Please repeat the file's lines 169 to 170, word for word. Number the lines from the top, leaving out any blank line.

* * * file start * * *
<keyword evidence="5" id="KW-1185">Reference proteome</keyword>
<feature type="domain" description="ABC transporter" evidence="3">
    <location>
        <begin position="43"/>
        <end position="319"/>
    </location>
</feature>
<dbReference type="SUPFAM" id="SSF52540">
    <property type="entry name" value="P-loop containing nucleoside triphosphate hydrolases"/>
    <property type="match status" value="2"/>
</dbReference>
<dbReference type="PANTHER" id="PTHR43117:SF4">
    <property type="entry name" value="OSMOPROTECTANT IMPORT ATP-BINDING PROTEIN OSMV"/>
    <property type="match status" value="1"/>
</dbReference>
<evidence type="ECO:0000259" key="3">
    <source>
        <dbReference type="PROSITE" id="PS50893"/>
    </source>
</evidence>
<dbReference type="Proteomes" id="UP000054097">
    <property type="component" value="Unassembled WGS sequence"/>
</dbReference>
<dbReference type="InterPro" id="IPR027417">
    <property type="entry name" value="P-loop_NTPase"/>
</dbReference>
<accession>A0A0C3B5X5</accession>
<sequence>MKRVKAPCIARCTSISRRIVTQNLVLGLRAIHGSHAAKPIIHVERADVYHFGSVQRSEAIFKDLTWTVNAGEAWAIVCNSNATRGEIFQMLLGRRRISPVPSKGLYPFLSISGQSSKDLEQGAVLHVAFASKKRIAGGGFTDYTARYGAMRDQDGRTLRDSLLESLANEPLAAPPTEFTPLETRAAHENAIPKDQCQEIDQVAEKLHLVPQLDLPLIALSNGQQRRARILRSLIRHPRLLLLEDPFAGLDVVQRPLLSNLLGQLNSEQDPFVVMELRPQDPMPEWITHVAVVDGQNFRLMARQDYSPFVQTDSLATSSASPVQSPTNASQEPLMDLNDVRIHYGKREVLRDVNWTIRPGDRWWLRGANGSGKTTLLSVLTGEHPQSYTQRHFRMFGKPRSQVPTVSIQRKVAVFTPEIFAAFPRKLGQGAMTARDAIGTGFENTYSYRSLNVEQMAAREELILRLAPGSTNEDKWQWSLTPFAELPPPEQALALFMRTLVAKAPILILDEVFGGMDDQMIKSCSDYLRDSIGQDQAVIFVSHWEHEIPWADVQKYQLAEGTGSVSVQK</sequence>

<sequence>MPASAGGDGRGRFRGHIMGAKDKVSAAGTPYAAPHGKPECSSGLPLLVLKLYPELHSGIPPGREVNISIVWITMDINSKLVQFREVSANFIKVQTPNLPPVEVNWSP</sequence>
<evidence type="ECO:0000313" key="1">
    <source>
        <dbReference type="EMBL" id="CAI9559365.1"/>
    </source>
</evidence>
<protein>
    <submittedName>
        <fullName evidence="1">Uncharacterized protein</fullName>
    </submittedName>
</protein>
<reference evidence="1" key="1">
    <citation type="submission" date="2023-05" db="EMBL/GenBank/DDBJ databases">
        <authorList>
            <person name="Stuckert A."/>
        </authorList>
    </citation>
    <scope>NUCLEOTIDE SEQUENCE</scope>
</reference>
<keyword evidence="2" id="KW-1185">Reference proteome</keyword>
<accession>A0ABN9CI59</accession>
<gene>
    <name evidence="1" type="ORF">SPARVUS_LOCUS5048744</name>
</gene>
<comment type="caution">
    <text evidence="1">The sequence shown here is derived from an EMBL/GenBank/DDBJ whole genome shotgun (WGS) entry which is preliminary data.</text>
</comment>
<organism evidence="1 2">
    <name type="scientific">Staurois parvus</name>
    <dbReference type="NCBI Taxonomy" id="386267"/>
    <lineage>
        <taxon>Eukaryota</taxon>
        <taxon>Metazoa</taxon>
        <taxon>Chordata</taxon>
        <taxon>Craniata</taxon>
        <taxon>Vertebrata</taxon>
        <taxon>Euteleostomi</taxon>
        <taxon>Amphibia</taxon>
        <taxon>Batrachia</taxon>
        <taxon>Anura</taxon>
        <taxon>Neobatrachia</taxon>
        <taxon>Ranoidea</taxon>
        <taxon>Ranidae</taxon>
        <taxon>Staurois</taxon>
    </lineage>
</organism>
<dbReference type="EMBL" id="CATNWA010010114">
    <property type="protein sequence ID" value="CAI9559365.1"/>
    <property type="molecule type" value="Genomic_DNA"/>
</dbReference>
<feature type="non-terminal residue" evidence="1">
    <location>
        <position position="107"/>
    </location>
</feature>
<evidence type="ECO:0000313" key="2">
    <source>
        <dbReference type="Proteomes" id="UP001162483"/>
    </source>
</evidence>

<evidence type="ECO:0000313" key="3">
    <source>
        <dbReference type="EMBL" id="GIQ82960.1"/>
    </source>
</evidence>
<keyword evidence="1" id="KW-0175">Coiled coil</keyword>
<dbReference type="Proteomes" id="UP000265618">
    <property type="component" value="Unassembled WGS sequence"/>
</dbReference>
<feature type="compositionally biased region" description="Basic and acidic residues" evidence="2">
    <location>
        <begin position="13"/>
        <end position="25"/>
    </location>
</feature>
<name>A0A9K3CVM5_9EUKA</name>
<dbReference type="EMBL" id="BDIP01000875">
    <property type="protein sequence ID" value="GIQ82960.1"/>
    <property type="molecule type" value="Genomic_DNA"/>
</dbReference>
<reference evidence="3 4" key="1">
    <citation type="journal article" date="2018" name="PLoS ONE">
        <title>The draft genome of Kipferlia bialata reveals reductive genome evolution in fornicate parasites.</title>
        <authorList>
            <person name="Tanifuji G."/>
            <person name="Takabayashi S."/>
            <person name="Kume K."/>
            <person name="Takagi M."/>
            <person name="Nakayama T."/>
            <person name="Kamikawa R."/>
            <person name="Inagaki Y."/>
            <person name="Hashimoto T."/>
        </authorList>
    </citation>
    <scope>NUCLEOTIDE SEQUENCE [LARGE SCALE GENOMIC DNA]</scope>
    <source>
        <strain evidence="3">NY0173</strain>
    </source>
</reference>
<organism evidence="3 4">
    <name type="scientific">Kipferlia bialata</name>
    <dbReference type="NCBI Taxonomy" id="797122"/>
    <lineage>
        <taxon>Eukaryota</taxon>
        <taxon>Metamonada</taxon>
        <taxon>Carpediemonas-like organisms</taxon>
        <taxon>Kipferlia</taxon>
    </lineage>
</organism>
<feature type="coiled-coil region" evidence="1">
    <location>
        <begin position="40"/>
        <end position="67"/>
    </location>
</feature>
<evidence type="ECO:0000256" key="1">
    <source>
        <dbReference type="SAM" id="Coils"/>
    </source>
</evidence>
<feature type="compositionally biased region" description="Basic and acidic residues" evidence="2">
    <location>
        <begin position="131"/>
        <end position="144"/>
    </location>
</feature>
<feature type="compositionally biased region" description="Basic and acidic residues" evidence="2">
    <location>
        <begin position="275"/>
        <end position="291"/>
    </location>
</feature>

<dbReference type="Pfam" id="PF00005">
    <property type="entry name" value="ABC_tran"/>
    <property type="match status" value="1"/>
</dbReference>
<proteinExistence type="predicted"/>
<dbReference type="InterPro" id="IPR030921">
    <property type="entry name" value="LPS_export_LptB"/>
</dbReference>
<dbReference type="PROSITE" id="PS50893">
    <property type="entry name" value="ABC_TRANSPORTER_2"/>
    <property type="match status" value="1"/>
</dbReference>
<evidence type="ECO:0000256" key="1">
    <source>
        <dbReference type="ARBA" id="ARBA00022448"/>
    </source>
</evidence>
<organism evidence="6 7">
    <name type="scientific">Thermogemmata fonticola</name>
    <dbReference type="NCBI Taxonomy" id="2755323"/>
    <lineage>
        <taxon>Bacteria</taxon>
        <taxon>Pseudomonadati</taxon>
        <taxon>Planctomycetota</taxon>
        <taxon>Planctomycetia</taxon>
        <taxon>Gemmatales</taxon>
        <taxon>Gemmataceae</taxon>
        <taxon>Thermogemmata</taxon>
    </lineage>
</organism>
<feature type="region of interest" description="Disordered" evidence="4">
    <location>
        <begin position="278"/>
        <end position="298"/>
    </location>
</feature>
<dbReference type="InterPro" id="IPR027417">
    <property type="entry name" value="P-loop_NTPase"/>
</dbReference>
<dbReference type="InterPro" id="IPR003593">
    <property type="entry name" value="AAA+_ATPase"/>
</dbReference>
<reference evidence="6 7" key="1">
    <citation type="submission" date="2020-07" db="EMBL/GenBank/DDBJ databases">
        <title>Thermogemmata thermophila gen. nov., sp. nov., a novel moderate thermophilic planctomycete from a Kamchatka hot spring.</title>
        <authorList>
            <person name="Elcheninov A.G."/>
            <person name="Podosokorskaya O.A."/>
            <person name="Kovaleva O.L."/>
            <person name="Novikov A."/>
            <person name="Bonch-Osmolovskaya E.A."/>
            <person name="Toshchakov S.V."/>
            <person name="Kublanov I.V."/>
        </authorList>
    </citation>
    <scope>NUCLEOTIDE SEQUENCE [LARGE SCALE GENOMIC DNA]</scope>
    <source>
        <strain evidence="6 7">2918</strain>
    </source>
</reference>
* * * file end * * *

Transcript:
<dbReference type="PROSITE" id="PS50893">
    <property type="entry name" value="ABC_TRANSPORTER_2"/>